(REALUOSO.COM) – Corporate warfare demands headlines in every industry, but in the real estate tech sector, a storm has been brewing for years, which in the last year has come to a head. Zillow Group and Move, Inc. (which is owned by News Corp. and operates ListHub,, TopProducer, and other brands) have been competing for a decade now, and the race has appeared to be an aggressive yet polite boxing match. Last year, the gloves came off, and now, they’ve drawn swords and appear to want blood.

Note: We’ll let you decide which company plays which role in the image above.

So how then, does any of this make Realtors the victims of this sword fight? Let’s get everyone up to speed, and then we’ll discuss.

1. Zillow poaches top talent, Move/NAR sues

It all started last year when the gloves came off – Move’s Chief Strategy Officer (who was also’s President), Errol Samuelson jumped ship and joined Zillow on the same day he phoned in his resignation without notice. He left under questionable circumstances, which has led to a lengthy legal battle (wherein Move and NAR have sued Zillow and Samuelson over allegations of breach of contract, breach of fiduciary duty, and misappropriation of trade secrets), with the most recent motion being for contempt, which a judge granted to Move/NAR after the mysterious “Samuelson Memo” surfaced.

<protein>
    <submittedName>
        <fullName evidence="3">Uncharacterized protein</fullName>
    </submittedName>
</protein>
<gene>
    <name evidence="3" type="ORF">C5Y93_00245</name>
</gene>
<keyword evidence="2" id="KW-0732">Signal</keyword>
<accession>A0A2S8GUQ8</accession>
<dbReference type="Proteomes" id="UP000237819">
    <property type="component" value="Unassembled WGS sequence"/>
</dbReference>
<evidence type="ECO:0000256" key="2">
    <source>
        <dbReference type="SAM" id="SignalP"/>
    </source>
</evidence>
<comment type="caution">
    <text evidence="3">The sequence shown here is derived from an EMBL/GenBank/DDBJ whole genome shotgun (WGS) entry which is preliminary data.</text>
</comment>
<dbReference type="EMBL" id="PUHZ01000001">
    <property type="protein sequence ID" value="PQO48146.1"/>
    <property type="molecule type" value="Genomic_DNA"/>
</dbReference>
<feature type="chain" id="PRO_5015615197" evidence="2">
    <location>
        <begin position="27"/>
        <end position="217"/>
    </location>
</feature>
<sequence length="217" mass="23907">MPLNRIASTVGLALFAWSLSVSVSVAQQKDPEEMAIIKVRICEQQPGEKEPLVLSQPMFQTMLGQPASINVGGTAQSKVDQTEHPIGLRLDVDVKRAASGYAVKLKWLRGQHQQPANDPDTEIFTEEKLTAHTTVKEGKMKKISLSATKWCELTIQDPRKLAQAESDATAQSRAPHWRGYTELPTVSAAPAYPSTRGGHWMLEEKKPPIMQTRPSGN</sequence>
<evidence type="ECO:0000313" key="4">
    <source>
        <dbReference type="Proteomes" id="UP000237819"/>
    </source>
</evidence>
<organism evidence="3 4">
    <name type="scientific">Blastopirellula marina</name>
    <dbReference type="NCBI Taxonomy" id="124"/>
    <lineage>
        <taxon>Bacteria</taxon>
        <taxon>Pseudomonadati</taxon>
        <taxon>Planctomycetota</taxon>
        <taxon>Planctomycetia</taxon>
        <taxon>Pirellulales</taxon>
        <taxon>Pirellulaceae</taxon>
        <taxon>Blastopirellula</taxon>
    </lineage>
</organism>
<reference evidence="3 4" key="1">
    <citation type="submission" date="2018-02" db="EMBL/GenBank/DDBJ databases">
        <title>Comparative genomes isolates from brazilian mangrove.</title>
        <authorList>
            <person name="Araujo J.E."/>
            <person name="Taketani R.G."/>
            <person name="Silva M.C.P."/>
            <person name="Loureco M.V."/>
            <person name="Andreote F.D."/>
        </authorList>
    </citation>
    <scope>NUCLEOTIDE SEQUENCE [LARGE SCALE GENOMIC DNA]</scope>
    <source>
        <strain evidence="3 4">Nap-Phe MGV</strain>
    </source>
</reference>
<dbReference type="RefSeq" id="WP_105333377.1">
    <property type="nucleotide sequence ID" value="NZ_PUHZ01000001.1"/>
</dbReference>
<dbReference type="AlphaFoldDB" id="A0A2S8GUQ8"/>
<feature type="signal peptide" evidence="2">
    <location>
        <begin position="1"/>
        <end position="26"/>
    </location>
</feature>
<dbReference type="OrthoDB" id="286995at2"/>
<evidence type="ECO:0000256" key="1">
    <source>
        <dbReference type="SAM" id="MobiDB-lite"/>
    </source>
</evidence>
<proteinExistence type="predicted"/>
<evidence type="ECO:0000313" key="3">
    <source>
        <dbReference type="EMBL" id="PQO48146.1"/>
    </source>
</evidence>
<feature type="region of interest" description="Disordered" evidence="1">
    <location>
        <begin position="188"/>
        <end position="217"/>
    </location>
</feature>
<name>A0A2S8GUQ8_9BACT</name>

Salt was added to the wound when Move awarded Samuelson’s job to Move veteran, Curt Beardsley, who days after Samuelson left, also defected to Zillow. This too led to a lawsuit, with allegations including breach of contract, violation of corporations code, illegal dumping of stocks, and Move has sought restitution. These charges are extremely serious, but demanded slightly less attention than the ongoing lawsuit against Samuelson.

2. Two major media brands emerge

Last fall, the News Corp. acquisition of Move, Inc. was given the green light by the feds, and this month, Zillow finalized their acquisition of Trulia.

…Click here to continue reading this story…